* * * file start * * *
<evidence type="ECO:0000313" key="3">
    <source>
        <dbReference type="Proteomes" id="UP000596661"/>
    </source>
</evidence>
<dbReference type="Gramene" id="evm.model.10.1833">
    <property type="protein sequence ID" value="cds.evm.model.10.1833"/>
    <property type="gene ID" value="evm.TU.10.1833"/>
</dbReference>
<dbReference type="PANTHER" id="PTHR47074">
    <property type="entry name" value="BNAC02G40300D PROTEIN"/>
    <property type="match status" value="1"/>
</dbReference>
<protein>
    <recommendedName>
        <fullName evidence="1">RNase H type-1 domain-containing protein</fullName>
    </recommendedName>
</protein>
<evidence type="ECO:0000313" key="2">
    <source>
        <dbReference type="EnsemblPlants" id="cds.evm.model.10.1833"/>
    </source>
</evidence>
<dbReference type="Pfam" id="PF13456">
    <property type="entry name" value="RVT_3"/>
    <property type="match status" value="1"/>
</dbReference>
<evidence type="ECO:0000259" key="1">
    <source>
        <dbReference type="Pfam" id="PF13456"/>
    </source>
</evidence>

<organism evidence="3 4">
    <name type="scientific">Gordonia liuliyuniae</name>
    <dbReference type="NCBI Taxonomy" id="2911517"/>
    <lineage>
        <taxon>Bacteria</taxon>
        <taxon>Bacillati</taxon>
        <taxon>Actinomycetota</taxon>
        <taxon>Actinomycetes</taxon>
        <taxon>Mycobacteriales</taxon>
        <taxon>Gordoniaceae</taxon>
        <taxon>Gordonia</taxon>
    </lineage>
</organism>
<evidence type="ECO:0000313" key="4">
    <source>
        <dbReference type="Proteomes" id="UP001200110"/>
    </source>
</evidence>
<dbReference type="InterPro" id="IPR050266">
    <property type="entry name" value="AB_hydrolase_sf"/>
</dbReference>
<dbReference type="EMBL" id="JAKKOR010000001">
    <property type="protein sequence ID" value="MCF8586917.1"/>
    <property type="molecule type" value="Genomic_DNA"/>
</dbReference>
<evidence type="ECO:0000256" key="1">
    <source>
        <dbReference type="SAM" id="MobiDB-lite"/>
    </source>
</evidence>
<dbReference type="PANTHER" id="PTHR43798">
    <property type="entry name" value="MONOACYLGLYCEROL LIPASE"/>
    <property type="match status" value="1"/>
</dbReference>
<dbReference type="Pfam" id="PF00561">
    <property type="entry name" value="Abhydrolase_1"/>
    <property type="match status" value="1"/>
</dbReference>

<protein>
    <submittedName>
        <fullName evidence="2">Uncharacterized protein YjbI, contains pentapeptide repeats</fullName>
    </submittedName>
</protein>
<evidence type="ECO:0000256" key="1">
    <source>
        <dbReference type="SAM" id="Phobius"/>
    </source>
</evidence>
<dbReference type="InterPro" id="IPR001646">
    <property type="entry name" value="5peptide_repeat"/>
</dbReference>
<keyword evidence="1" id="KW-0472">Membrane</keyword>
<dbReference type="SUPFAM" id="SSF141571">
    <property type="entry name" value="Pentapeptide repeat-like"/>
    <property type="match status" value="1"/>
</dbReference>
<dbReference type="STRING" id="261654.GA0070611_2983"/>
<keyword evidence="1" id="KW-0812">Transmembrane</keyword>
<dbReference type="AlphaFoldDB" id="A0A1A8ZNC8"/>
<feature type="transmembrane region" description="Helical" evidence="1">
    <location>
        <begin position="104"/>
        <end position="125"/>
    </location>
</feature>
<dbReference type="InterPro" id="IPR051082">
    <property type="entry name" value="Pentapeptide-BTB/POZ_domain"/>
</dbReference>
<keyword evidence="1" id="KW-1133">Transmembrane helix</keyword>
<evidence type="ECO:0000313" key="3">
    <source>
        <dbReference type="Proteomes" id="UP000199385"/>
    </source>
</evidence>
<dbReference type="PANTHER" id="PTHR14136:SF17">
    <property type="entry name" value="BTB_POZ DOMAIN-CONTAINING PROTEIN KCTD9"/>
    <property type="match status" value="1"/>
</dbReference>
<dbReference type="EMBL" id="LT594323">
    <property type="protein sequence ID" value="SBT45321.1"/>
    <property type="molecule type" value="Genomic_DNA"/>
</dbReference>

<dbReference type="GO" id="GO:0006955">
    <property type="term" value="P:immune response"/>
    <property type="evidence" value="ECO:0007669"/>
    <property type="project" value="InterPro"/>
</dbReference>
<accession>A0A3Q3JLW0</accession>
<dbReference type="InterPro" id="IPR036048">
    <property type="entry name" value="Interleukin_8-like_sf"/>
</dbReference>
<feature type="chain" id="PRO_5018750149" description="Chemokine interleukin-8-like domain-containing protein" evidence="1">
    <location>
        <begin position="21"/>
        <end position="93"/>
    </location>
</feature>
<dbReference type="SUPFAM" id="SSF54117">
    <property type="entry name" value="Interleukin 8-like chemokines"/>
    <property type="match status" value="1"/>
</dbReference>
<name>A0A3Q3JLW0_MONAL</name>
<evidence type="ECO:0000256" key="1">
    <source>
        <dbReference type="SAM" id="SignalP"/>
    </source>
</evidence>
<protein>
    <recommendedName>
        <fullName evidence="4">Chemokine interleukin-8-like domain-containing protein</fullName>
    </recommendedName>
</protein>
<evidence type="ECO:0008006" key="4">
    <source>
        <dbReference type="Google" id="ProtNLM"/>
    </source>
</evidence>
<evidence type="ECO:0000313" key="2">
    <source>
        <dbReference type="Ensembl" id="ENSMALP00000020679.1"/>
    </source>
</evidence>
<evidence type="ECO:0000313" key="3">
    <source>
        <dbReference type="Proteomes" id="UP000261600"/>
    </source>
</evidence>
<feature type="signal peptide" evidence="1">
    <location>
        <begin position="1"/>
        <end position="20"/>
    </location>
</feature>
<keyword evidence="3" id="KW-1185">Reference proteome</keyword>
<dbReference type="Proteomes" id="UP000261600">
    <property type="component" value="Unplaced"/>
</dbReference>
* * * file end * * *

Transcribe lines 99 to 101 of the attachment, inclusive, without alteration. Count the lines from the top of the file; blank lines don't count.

    <property type="entry name" value="Pentapeptide-BTB/POZ_domain"/>
</dbReference>
<keyword evidence="1" id="KW-1133">Transmembrane helix</keyword>